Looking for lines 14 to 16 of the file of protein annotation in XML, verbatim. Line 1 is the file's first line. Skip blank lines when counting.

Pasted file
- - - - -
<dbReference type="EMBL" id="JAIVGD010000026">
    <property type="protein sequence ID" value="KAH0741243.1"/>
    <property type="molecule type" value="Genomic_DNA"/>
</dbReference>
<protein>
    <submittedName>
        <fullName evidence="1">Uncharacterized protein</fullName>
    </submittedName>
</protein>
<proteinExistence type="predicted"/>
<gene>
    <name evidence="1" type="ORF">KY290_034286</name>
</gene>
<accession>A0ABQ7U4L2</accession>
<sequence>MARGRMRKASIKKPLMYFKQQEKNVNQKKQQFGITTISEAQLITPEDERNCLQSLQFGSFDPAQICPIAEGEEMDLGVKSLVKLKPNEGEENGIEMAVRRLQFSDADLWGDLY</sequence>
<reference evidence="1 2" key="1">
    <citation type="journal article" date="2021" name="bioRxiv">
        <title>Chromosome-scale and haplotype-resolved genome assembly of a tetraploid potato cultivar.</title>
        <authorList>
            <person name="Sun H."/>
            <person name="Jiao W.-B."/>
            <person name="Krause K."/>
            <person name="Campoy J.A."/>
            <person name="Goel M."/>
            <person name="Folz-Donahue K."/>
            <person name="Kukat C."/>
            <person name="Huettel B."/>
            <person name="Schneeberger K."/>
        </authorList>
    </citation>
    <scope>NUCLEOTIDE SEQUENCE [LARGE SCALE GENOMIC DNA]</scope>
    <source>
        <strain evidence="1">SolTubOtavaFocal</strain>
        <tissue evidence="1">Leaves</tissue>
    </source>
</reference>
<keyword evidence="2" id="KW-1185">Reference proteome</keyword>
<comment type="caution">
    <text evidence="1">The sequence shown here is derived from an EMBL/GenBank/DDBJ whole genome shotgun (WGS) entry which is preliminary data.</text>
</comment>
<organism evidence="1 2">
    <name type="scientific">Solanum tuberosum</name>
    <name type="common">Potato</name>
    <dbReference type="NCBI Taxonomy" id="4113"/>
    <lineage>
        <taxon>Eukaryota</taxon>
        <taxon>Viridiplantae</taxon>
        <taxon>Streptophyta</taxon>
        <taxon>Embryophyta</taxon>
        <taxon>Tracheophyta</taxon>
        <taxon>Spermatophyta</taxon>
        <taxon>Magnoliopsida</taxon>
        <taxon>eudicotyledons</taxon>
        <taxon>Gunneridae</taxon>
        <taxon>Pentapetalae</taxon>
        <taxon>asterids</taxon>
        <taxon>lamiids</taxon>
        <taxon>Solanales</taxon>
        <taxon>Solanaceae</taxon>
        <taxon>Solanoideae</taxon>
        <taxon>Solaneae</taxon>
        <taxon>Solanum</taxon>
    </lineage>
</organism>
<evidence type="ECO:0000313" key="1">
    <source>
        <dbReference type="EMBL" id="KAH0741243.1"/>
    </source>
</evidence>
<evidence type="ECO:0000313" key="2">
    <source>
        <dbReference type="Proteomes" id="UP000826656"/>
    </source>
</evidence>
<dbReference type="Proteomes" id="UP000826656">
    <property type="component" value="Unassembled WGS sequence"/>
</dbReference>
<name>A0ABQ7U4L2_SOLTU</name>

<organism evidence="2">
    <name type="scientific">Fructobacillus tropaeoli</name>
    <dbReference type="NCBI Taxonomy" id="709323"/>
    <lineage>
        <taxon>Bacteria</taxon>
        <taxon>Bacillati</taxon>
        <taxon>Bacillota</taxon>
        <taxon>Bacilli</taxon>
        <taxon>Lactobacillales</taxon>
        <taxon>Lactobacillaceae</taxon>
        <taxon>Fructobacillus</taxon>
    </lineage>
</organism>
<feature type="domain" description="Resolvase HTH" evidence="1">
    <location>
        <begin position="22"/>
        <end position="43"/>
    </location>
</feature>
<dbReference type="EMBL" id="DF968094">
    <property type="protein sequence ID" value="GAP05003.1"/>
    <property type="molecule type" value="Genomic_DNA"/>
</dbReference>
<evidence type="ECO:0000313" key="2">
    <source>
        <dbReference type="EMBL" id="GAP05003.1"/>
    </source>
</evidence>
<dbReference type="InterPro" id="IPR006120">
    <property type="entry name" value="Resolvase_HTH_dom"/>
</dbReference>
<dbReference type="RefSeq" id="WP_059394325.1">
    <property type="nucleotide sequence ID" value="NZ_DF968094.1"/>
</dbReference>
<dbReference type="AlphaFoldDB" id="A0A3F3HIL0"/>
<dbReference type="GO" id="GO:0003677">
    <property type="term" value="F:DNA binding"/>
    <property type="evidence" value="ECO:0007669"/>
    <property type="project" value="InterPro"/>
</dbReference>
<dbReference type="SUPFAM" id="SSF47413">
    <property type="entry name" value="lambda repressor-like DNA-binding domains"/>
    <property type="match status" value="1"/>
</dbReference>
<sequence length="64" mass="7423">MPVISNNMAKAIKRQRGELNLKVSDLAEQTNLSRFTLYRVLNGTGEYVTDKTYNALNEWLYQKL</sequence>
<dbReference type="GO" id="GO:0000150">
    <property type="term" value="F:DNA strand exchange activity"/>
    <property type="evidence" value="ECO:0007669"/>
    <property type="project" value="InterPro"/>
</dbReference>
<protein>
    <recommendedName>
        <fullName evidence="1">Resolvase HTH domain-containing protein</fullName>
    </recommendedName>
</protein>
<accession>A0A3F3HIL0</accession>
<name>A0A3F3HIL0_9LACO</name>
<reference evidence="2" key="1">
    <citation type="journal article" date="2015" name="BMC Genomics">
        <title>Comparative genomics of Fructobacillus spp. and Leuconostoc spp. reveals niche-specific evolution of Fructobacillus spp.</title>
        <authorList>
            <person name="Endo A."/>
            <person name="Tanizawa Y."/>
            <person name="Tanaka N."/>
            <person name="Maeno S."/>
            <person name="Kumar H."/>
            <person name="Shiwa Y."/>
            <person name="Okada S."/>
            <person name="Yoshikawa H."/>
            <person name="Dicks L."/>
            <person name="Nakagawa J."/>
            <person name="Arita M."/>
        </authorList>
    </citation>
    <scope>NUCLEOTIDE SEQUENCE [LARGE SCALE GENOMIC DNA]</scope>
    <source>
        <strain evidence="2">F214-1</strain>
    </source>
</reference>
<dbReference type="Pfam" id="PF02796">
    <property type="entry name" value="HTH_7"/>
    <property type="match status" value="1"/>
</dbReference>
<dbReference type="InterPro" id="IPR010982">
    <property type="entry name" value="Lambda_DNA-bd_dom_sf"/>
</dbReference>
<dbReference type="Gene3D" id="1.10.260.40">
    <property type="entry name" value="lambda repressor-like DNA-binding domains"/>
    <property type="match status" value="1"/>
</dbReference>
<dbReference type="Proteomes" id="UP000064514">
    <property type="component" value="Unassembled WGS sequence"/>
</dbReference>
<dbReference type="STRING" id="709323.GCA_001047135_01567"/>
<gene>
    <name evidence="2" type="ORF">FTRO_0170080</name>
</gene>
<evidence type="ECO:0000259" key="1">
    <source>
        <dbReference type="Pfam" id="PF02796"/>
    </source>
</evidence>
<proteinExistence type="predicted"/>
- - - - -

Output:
<accession>A0ABQ7U4L2</accession>
<sequence>MARGRMRKASIKKPLMYFKQQEKNVNQKKQQFGITTISEAQLITPEDERNCLQSLQFGSFDPAQICPIAEGEEMDLGVKSLVKLKPNEGEENGIEMAVRRLQFSDADLWGDLY</sequence>
<reference evidence="1 2" key="1">